2
$\begingroup$

Brouwer Fixed point theorem states that

Theorem: any continuous map from a unit two dimensional disc $D^2$ into itself has a fixed point.

Q: Is it possible to use this theorem for two homeomorph discs $D^2$ and $D'^2$ (with different boundary)? and in this case what is the meaninig of fixed point?

$\endgroup$
  • $\begingroup$ What do you mean by "use this theorem for two homeomorphic discs"? The theorem states that $D^2$ has FPP. And since homeomorphisms preserve FPP then any space homeomorphic to $D^2$ has FPP. Is that what you are looking for? $\endgroup$ – freakish Jan 12 '18 at 9:08
1
$\begingroup$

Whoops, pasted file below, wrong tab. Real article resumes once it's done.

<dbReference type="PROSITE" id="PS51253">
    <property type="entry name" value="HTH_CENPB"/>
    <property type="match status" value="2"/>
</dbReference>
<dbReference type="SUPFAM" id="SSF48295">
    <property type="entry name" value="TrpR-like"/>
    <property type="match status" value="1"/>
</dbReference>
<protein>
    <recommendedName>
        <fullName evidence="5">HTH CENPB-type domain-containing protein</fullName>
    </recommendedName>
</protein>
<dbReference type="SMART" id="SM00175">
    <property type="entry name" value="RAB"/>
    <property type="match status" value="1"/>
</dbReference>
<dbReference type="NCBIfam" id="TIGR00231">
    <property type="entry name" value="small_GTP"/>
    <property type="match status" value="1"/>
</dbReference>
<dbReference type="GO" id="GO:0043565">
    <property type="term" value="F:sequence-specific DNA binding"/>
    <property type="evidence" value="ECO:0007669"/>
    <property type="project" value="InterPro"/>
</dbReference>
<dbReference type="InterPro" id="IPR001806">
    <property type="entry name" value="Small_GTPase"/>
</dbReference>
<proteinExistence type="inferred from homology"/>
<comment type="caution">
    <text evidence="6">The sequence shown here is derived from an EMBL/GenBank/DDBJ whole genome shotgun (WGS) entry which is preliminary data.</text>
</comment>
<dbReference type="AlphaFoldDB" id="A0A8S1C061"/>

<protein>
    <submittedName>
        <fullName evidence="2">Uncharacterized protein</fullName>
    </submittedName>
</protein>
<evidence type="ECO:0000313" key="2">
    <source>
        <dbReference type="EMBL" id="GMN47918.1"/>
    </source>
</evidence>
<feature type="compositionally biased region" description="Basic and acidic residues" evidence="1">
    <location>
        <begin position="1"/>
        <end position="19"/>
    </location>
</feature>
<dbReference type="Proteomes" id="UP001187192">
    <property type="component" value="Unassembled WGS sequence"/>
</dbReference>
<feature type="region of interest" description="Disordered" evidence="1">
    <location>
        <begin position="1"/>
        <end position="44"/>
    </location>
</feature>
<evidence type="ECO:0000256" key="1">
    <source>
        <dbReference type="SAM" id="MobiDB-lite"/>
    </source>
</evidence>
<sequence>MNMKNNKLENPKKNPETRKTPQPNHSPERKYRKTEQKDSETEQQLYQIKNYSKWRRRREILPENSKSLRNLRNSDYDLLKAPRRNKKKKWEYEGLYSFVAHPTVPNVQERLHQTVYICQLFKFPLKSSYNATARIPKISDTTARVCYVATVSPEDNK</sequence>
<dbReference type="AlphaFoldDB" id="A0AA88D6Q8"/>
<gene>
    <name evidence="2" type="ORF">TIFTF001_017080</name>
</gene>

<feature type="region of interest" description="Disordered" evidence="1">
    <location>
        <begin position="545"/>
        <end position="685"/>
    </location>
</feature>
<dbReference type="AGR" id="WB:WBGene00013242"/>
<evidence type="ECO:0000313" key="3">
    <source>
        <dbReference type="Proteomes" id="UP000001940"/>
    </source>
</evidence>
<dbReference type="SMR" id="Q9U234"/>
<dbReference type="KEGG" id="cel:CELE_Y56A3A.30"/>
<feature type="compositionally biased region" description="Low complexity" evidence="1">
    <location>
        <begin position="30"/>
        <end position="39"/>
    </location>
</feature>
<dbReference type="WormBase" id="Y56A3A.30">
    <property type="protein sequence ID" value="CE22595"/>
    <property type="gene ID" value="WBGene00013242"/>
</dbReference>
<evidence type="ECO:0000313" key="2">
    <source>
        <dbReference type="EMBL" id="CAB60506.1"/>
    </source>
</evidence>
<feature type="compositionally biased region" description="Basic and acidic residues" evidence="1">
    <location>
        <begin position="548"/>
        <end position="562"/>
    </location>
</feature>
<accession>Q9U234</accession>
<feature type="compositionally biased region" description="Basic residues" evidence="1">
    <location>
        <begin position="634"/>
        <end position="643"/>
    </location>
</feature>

You cannot really formulate such a theorem at all.

Fixed points are for self-maps (i.e. $f:X \to X$ for some $X$).

The FPP (fixed point property) i.e. "every continuous self-map of $X$ has a fixed point" is a topological property. So any space $Y$ homeomeomorphic to $X$ has it when $X$ has it and vice versa.

This is proved easily by "map transportation": if $f: Y \to Y$ is a continuous self map and $h: X \to Y$ is a homeomorphism, then $h^{-1} \circ f \circ h$ is a continuous self map of $X$, so has a fixed point $p \in X$ and then $h(p)$ is one for $f$ (all this is simple to check). So your $D'^2$ does have the FPP. Maybe that is what you really want?

$\endgroup$
2
$\begingroup$

It doesn't make sense to talk about fixed points for a map $f : D^2 \to D'^2$ with differing domain and codomain. So no, you can't really use the theorem, because I don't even see how you could state it.

$\endgroup$

Your Answer

By clicking “Post Your Answer”, you agree to our terms of service, privacy policy and cookie policy

Not the answer you're looking for? Browse other questions tagged or ask your own question.